Stanley Kubrick: The Unknown Father of the Box-Office Report

Box Office
by Jacob Combs
January 15, 2012 10:15 AM
4 Comments
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Stanley Kubrick's place in the Hollywood pantheon as an innovator is already secured--take a look at almost any post-"2001: A Space Odyssey" sci fi flick and you'll see it was Kubrick's foundation that changed the genre for good.  What's less known about Kubrick is that he was apparently not only a master manipulator as a director, but as a distributor as well.  In an article written for Moviefone and the Huffington Post, director and poster designer Mike Kaplan reveals that Stanley Kubrick is in fact responsible for inventing the modern box-office report--an invention, Kaplan asserts, that happened by accident.

At the beginning of the 70s, Kaplan worked with Kubrick on the marketing of "2001" during its 70-mm relaunch, and then joined the director in England to oversee the release of "A Clockwork Orange."  As Kaplan relates, "2001," which had been the most expensive film MGM had ever bankrolled, was received by critics and audiences as a failure--partially, he argues, due to a "misconceived" promotional campaign.

When it came to "A Clockwork Orange," however, Kubrick's marketing genius came to fruition--the film broke house records across the country and garnered critical praise as well.  One of the secrets to its success was the selection of theaters to screen the film, a choice usually made by studio executives but which Kubrick and Kaplan oversaw for "Clockwork."

Kaplan wanted the film to play in the best theaters in every town; Kubrick wanted to know which theaters sold the most tickets and would help "Clockwork" be a success.  The problem was that there was no publicly available box-office information, and only the studios knew what each film was making.  So Kaplan came up with a solution.  Variety published weekly grosses for theaters in many major markets, so if he and Kubrick could get their hands on enough back issues of the trade magazine, they could analyze how theaters in specific cities had been performing over the long run.

And so the plan was hatched.  Six weeks of research led to a sacred data base which Kaplan and Kubrick used to direct Warner Bros. as to which theaters would get to screen "A Clockwork Orange."  After the film had opened, Kubrick received a call from Abel Green, the editor of Variety, asking if he could adapt the computer system he assumed Kubrick had set up to match his decisions for use at the magazine.  Amused, Kubrick told him what had actually happened.  Green applied the idea with the help of computers, and Variety issued its first gross chart for national box-office figures a few months later.  And so, thanks to Stanley Kubrick and Mike Kaplan, the entertainment industry got its own horse race of charts and numbers that it could follow diligently from week to week, and which it still does today.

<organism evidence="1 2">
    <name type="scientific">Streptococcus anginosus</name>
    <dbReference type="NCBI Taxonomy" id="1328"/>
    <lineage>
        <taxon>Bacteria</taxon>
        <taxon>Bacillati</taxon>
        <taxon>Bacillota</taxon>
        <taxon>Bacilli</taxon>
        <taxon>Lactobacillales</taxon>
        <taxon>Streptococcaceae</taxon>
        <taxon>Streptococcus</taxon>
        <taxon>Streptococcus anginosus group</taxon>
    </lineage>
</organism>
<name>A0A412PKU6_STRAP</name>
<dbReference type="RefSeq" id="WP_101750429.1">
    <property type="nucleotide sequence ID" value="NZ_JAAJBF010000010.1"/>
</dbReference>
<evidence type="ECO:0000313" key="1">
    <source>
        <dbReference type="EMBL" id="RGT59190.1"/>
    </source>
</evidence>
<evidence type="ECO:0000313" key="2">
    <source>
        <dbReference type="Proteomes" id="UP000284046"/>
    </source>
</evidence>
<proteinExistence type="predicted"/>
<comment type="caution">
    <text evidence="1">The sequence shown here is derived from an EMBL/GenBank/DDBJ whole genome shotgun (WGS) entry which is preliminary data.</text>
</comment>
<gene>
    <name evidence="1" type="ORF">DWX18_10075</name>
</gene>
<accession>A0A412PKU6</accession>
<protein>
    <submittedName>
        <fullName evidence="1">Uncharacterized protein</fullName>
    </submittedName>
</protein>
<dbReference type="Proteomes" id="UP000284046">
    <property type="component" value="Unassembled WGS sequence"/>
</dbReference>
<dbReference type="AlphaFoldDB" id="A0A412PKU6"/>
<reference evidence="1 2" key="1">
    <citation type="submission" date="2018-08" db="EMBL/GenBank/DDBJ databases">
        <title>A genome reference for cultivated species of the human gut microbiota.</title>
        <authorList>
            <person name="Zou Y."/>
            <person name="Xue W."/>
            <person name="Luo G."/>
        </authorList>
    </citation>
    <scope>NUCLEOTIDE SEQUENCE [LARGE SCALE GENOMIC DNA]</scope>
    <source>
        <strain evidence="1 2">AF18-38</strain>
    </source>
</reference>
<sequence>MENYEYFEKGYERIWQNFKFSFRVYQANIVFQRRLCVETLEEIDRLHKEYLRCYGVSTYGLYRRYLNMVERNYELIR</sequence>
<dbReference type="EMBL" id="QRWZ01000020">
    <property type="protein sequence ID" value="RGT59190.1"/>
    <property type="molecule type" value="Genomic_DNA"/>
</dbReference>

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4 Comments

  • Barry | January 15, 2012 7:09 PMReply

    You should have copied more of the article so that no one would have any reason to click through to the original work. Very Huffington Post of you.

  • Rolling In His Grave | January 15, 2012 2:59 PMReply

    Let me see if I understand this... Because of Stanley Kubrick, the worth and success of a movie now solely rests on how much it made on its opening weekend? And even that barometer is going away, as blogs who otherwise have nothing important to say breathlessly over-analyze the meaning of a movie's first day gross or even the amount it makes on its very first show? This is not Kubrick's doing. I would think he was trying to make the case that quality and profit do not have to be mutually exclusive. Unfortunately it is the opposite today most of the time.

  • Tommy Oliver | January 15, 2012 12:45 PMReply

    The depths of his genius still being revealed today - what a treat.

  • Tyrannosaurus Max | January 15, 2012 12:12 PMReply

    Cool

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